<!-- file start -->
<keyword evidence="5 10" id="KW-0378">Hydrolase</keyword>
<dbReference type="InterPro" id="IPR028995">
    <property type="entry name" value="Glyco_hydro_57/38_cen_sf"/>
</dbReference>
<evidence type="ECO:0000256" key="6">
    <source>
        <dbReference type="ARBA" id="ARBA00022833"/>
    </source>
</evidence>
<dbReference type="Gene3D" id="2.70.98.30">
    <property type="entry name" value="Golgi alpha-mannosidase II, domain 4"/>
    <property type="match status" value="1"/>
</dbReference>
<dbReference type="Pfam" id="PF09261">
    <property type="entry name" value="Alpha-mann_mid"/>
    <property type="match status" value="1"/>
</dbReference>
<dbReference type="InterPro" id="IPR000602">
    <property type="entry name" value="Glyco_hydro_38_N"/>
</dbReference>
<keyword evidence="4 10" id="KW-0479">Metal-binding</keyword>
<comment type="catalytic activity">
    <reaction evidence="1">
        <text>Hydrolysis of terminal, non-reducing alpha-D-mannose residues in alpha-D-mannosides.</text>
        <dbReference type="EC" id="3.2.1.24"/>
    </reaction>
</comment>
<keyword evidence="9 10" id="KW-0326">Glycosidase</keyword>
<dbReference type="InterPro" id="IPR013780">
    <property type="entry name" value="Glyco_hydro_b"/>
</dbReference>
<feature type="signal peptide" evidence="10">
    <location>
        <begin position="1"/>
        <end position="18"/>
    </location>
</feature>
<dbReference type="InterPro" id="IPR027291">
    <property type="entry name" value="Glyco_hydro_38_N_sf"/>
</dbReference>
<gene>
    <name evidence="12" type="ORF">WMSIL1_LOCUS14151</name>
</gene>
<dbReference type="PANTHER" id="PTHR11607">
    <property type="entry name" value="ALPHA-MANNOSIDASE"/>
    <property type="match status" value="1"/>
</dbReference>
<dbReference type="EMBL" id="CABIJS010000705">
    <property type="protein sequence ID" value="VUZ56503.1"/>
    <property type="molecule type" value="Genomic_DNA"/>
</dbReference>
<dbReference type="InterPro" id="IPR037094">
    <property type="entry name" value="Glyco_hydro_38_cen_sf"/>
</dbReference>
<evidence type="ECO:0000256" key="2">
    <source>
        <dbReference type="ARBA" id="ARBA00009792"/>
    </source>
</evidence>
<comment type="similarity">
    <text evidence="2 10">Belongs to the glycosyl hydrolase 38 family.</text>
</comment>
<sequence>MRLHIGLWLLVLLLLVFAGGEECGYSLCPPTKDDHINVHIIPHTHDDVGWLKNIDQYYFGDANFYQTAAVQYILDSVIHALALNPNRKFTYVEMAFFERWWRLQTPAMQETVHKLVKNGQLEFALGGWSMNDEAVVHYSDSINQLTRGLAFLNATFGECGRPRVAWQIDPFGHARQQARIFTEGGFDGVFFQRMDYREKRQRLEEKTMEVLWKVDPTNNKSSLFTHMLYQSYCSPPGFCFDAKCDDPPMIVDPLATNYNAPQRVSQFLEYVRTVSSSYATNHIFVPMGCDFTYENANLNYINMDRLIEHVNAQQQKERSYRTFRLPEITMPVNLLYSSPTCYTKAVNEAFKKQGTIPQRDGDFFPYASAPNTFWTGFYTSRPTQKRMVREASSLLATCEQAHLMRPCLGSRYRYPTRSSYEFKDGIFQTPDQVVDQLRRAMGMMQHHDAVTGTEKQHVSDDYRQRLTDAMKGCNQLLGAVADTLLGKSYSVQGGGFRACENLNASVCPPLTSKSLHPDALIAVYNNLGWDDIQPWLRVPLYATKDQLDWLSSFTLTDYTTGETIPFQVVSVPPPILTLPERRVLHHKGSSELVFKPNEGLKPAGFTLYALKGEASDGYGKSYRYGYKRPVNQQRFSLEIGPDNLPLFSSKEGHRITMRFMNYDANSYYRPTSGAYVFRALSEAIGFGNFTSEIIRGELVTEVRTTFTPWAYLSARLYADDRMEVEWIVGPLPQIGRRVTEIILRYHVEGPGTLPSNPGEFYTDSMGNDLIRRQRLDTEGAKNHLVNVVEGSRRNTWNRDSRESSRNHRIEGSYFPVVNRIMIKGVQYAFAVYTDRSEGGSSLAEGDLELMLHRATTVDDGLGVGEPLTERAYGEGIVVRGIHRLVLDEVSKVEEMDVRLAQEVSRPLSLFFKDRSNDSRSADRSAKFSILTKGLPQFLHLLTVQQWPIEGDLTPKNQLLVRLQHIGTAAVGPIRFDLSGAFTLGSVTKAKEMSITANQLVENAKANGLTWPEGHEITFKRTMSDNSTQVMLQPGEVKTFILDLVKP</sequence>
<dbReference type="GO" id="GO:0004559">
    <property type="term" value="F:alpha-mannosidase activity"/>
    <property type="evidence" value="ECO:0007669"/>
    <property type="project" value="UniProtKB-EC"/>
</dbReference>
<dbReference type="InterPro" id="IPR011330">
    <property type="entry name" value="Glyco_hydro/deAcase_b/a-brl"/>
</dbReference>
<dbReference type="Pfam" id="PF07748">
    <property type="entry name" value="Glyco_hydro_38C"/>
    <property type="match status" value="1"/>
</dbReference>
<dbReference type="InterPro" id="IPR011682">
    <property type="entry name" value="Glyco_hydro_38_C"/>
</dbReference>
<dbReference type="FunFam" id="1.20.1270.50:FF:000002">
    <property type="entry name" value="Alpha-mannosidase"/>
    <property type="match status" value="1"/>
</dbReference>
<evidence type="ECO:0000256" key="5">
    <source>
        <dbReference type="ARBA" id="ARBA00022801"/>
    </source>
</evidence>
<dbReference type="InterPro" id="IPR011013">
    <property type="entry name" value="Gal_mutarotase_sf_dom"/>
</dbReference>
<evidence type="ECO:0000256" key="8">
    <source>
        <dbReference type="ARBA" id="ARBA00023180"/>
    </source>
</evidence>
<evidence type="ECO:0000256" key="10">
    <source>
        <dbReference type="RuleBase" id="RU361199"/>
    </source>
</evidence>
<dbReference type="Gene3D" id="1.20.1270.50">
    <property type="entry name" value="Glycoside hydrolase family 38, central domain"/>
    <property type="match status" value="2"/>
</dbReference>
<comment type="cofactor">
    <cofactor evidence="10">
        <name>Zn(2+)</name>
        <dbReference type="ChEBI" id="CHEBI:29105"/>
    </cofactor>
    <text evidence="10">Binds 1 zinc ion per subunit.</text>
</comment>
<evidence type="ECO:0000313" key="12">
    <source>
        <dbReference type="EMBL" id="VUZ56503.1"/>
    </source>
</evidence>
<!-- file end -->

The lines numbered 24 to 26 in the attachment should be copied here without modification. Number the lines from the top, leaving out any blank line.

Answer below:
        <text>Hydrolysis of terminal, non-reducing alpha-D-mannose residues in alpha-D-mannosides.</text>
        <dbReference type="EC" id="3.2.1.24"/>
    </reaction>